Sesh Heri: Wonder Of The Worlds

Sesh Heri is the author of three intriguing books. Two are fictional adventure stories based on (but extrapolating from) historical facts. The first title, Wonder of the Worlds, follows inventor Nikola Tesla, illusionist Harry Houdini, and author Mark Twain as they  wage interplanetary war against a shadowy Martian race. The next novel in the trilogy, Metamorphosis, looks at Houdini and writer Jack London as they try and trace the origins of a sinister extraterrestrial organization, and how this group controls Earthly events. The third novel in the trilogy is due this fall.

In this program we talked about the historical events that Heri used to construct his storylines, and the inner personalities of the characters. What forces control the introduction of new inventions and how these forces used? Heri has a radical view of how these events transpire, and presents us with the idea that new ideas are not always due to endless trial and error, and may come into existence through simple inspiration or in a more sinister way by intellectual theft from others who cannot play the political games involved to claim due credit.

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3 Responses to Sesh Heri: Wonder Of The Worlds

  1. Gareth says:

    Really glad I decided to listen to this episode. I learnt some stuff about Tesla that I didnt know before.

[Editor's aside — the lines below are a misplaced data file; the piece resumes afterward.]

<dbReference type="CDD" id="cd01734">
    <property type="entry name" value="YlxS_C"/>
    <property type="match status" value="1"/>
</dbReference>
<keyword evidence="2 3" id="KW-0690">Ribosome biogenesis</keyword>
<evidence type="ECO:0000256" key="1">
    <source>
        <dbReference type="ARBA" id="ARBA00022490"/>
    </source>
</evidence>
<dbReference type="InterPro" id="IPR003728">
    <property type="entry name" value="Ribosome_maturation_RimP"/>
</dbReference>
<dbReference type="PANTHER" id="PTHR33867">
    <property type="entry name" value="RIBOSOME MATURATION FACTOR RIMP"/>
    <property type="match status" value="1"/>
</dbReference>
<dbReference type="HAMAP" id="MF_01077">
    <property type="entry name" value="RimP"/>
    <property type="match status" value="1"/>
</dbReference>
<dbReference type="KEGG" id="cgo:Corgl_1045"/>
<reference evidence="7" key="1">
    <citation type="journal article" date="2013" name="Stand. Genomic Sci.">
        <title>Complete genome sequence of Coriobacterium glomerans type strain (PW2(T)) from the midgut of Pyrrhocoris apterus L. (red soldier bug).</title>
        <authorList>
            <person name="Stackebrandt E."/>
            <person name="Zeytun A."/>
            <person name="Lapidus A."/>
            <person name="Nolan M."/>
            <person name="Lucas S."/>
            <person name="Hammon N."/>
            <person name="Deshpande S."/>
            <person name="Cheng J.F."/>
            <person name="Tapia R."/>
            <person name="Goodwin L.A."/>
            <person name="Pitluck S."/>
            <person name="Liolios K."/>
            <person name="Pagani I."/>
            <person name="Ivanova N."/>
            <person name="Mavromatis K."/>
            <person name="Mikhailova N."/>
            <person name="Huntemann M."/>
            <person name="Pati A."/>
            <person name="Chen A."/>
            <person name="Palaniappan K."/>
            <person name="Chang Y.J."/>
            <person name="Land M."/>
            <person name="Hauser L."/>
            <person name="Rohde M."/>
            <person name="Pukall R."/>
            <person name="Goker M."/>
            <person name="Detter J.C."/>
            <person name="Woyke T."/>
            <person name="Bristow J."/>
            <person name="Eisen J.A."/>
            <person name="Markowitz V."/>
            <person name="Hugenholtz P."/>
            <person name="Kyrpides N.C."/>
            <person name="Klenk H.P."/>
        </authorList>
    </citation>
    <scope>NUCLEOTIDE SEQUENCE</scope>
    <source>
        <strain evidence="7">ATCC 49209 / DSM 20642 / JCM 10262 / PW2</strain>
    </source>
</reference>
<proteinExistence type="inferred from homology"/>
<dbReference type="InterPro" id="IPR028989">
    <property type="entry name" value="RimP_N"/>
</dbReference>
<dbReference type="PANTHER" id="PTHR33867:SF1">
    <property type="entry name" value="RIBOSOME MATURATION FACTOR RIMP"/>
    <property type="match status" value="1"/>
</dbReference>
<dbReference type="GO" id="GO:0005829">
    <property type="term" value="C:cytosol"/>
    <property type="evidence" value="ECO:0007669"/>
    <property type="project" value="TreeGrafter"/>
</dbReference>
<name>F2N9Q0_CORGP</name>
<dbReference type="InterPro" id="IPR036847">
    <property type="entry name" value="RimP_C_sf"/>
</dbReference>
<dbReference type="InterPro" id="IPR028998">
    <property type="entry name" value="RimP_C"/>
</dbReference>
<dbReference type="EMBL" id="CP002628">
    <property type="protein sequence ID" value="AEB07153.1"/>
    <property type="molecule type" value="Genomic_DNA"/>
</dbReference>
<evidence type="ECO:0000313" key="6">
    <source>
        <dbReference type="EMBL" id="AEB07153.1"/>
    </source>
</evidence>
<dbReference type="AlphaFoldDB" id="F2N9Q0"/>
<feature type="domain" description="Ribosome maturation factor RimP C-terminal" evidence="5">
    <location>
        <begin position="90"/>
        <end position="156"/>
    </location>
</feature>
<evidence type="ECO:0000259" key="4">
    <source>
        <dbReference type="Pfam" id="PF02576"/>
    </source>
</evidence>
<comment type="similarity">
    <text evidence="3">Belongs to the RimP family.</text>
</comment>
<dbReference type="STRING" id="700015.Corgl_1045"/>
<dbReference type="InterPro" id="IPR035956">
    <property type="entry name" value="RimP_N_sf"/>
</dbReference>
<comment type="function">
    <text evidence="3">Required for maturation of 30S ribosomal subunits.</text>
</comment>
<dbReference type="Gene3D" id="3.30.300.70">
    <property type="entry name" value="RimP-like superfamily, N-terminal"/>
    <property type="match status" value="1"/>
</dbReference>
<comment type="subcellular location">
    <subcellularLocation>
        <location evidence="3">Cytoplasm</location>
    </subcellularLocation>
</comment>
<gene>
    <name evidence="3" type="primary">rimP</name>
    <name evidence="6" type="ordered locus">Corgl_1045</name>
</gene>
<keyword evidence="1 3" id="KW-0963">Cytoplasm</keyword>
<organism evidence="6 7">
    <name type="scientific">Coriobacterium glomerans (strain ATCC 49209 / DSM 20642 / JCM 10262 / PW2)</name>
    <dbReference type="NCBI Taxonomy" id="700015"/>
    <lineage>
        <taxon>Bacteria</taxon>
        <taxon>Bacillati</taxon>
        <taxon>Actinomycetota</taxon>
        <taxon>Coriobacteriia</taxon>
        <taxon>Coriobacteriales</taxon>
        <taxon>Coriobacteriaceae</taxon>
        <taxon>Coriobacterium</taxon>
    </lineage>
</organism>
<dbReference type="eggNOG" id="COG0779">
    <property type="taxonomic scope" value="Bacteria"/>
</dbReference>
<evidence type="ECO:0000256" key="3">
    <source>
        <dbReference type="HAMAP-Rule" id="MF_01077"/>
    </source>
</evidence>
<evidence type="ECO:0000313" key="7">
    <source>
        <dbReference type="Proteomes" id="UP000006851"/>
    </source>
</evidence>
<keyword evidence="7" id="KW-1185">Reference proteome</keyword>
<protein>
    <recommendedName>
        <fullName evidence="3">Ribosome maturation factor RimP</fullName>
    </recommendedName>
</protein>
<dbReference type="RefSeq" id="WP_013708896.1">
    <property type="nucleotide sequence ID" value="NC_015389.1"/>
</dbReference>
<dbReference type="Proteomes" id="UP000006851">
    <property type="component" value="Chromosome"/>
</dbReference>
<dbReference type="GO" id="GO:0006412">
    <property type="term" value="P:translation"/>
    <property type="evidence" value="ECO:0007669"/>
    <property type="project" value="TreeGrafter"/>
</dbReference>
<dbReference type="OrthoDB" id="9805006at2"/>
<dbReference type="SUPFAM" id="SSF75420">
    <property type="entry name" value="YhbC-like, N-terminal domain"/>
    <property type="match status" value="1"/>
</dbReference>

Is it widely accepted that he was such a talented visualiser, and that this is how he designed his inventions?

    Or is that more of a fringy thing?

  2. SpaceBrother says:

    Gareth,

    I don’t think that it is “widely” accepted by anyone but Tesla fans that many if not all of his inventions were conceptualized in his mind before they were built. It is what he claimed, but I know of no refutation of his method.

    What this suggests to me is that he was able to somehow unhook from time and basically see future events. It probably helped that the future events were things with which he was intimately connected.

    • Indridi I. Kaldtsen says:

      Tesla himself describes his visionary experience in a very short tract he wrote that popped up as a set of webpages a few years back. The first image was of the first page of the booklet itself, followed by plaintext I believe. He disavowed anything having to do with spirit as such, and said something about how he was being played by the universe which had fooled him into thinking he was anything more than a machine. He spoke about how dreams are a collection of fragments recorded by the waking mind and synthesized at night. He avowed having precise visions of the things he was working upon, visions that appeared as real and durable as ordinary reality, if not more so. The idea seemed to be that he physically saw these things floating in space, a sort of alternative imaginary space. That’s my memory of reading it once, and I don’t remember the title, but it’s probably searchable under “Tesla autobiography.”

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